Brooke Leisinger is a graduate student pursuing a Master of Arts degree in History with a Public History emphasis. She graduated with a BA in History and Women & Gender Studies from Columbia College in Columbia, Missouri in 2014. Her research focuses on Midwestern LGBT history. She currently works as the Arrowhead Art Fellow for the Kansas City Chiefs and as a Collection Cataloger for the National Museum of Toys & Miniatures.
Matthew Reeves is a doctoral candidate and public history fellow at UMKC, where he has worked on projects for both academic and general audiences. His MA thesis examined how nineteenth century physicians used newspaper advertising as a space to create contested professional identities, while his doctoral project explores the Midwestern influences on a pair of alternative health practices: osteopathic and chiropractic medicines. A native Midwesterner, Reeves hails from Columbia, Missouri. In addition to his work on campus as a graduate teaching assistant, Reeves was an inaugural member of the UMKC HistoryMakers project, a public history initiative that places graduate students with public and private cultural institutions throughout the Kansas City metro. As a HistoryMaker, Reeves has worked with the Kansas City Office of Historic Preservation, the Arrowhead Art Collection, and the H and R Bloch Family Foundation. Outside the academy, Reeves has served as a project manager and content developer for Eisterhold Associates, a nationally-known museum design firm, and was a guest curator for a major exhibit at the National Museum of Toys and Miniatures.
Sarah Rucker is a graduate student pursuing a Masters of Arts degree in History. A native of Ohio, she earned her undergraduate degree with honors at Ohio University in 2011. Her research focuses on the Cold War with an emphasis on the impact of international opinion on advancements in Civil Rights in the United States during the Cold War’s infancy, television news media’s influence on public opinion and Washington elites during the Vietnam War, and U.S. involvement in newly developing nations following decolonization after World War II.
Michael Spachek is a graduate student seeking a Master of Arts degree in History with an emphasis in Public History. He is from Wichita, Kansas and earned his Bachelor of Science degree in History from Kansas State University. While there he worked as an intern for the Chapman Center for Rural Studies under the guidance of Dr. M.J. Morgan and Dr. Bonnie Lynn-Sherow, completing three articles and an archival project while also serving as an assistant curator for the “Going Home” exhibit in partnership with the Flint Hills Discovery Center in Manhattan, Kansas. He is an environmental historian whose research interests include riverine ecosystems, land and water use, conservation, and the Missouri River. His career goals include museum curation and educating the public on environmental topics. His articles “Animals for Profit: The Ecological and Economic Causes of the War on Coyotes in Kansas from 1890 to 1899”, “The People’s Blacksmith John Crisp and the Rural Farmers of Rock Creek Township: Chalk Mound, Wabaunsee County, Kansas, 1850 to 1950”, and “Tracking Success of African American Landowners in Wabaunsee County, Kansas, Circa 1900: A Case Study of African American Farmers at the Turn of the Century” are available online through the Chapman Center’s online archive.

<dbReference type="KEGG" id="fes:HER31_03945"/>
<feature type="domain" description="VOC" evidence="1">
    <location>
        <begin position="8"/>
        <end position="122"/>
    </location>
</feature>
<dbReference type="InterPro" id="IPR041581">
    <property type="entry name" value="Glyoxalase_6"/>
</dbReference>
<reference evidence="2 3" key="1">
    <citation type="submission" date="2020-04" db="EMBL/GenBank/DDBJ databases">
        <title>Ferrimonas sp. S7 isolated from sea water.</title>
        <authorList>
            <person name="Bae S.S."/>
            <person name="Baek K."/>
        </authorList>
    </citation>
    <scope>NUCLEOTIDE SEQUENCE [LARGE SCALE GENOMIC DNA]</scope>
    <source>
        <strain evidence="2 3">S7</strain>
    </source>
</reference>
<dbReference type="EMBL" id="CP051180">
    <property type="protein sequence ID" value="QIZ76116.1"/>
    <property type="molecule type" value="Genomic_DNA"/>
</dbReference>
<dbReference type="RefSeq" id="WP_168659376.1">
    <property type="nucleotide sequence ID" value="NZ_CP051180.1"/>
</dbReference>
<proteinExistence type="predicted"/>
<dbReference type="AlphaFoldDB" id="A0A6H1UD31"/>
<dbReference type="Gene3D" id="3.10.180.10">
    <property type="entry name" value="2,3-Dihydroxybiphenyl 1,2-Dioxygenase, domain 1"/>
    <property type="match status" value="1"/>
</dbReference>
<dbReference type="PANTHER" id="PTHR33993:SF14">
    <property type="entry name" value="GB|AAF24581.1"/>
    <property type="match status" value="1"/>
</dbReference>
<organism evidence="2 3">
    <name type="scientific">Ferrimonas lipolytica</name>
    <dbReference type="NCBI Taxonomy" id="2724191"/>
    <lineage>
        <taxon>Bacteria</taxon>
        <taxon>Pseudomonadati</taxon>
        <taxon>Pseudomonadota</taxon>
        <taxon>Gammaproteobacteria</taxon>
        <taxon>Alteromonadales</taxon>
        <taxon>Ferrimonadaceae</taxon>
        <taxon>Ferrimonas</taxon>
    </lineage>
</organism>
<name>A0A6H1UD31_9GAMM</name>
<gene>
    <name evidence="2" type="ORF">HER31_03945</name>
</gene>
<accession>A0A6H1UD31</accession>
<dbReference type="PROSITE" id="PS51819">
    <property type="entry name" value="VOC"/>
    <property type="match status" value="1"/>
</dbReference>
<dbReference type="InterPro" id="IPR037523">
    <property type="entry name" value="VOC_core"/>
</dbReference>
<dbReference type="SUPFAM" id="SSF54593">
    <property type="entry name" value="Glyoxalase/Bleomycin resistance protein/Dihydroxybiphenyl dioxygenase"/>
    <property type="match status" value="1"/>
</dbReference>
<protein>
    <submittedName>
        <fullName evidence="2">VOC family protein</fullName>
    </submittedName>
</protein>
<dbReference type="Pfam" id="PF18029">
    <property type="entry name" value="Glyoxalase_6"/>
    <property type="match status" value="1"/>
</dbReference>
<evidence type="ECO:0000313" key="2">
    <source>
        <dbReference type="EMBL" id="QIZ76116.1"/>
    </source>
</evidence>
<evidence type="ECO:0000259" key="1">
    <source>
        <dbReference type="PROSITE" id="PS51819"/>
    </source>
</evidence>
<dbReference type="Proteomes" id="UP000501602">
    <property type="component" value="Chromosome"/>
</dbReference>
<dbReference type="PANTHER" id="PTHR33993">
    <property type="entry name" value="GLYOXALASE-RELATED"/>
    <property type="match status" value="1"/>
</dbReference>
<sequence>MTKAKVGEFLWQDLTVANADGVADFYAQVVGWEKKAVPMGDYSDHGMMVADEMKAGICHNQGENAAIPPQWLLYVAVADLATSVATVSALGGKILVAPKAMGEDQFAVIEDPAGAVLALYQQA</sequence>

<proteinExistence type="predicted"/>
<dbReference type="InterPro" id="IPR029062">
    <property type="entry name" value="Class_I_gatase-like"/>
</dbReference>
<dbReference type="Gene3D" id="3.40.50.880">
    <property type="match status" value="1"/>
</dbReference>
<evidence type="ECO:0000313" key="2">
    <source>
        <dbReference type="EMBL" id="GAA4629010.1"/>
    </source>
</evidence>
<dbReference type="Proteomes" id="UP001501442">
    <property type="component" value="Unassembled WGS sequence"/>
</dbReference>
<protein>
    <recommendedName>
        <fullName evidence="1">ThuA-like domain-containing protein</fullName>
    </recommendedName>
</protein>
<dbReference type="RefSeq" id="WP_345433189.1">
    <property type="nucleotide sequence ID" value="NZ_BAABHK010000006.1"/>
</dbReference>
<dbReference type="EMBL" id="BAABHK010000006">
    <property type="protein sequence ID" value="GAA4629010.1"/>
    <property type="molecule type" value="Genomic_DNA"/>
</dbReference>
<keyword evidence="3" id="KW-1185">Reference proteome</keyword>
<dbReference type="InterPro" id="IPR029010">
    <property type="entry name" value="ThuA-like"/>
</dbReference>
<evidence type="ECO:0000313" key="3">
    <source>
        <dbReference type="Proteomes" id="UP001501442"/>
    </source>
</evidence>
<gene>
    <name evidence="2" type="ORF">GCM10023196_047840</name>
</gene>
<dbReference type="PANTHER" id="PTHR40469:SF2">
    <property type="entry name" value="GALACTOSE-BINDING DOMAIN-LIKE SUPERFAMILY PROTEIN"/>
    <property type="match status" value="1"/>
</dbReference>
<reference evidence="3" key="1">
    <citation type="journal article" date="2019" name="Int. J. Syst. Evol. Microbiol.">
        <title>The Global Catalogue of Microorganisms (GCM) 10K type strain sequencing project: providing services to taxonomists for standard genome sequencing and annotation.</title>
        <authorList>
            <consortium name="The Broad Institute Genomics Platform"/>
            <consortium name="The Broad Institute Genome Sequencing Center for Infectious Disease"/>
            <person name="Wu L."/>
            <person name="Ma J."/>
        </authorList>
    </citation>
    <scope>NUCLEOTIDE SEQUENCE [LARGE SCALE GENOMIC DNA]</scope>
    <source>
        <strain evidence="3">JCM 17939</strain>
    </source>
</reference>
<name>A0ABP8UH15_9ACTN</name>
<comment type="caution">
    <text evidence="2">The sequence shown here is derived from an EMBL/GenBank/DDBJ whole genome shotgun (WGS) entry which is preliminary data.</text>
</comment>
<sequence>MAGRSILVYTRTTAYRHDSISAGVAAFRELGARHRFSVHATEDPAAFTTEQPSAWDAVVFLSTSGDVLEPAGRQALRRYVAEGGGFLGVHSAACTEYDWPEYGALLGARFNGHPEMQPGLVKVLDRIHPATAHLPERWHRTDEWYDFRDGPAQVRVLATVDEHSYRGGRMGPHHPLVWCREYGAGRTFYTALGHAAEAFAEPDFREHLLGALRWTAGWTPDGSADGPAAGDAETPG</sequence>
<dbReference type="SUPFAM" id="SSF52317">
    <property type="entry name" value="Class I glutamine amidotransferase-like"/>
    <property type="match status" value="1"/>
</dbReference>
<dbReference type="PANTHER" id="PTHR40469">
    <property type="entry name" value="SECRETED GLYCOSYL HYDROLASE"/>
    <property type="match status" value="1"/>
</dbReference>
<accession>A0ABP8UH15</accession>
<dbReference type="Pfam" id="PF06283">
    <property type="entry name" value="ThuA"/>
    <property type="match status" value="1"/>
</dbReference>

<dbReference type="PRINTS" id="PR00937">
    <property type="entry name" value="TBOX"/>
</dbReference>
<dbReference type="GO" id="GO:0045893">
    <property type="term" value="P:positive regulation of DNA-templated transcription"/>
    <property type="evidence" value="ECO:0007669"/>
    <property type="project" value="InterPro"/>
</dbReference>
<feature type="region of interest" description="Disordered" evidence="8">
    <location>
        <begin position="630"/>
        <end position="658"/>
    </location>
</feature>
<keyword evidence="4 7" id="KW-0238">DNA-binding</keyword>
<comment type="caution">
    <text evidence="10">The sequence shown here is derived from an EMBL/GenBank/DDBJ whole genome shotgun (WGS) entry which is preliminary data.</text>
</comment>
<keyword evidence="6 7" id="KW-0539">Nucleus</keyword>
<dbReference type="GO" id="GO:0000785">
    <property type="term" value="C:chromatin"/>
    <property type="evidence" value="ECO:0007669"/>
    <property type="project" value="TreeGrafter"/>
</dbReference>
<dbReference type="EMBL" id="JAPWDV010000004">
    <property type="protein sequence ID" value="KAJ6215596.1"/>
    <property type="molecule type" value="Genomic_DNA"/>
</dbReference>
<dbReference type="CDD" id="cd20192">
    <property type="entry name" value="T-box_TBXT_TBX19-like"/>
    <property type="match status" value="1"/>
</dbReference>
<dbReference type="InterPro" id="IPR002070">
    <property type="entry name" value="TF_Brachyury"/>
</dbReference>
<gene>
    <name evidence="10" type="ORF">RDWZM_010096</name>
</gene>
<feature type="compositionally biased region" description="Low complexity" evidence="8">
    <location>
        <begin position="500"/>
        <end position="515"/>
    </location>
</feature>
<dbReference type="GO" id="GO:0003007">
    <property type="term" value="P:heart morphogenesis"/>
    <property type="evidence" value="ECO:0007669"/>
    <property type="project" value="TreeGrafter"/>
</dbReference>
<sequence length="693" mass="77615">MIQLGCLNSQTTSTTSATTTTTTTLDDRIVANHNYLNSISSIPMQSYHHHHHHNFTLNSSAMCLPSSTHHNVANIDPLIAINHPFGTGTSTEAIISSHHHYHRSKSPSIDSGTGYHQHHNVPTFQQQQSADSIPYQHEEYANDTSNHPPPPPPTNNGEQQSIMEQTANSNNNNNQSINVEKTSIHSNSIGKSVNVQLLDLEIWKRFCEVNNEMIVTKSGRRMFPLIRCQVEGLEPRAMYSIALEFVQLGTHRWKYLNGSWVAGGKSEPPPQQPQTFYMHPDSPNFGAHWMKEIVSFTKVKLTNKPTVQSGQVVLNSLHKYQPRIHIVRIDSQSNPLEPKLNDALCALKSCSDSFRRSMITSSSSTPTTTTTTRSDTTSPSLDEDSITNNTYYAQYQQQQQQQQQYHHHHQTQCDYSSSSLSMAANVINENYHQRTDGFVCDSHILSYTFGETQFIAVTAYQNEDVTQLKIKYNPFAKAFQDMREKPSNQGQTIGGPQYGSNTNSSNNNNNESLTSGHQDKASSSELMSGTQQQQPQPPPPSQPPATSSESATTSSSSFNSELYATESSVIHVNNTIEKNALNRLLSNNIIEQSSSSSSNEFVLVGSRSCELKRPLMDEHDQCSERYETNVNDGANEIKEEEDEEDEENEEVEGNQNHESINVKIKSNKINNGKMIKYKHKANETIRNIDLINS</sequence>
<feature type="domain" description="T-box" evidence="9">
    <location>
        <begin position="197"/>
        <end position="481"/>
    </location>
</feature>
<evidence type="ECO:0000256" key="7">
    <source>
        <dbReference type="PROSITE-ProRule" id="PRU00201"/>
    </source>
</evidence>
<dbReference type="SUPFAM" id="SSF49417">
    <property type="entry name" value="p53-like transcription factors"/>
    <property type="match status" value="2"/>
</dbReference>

Debra K. Taylor is an historical sociologist interested in social stratification, most specifically, stratification brought about by the social constructs revolving around “race“ and ethnicity. Her current doctoral research is an examination of modern-day murals and monuments as remembrances of the American Civil War, in which she analyzes what groups are “remembered” and which are “forgotten”. Taylor has taught various courses in the social sciences including American History 1865 to present. Born and raised locally, Debra completed her BA in Liberal Arts and her MA in Sociology at UMKC.
Elizabeth Young is currently pursuing an M.A. in History with an emphasis in medieval Europe. Her interests include Anglo-Norman power dynamics and colonization, the Crusade movement in Anglo-Norman England, and the use of religious propaganda. Ms. Young is a Missouri native. She received her bachelor’s degree in History and French from Missouri Western State University in 2016.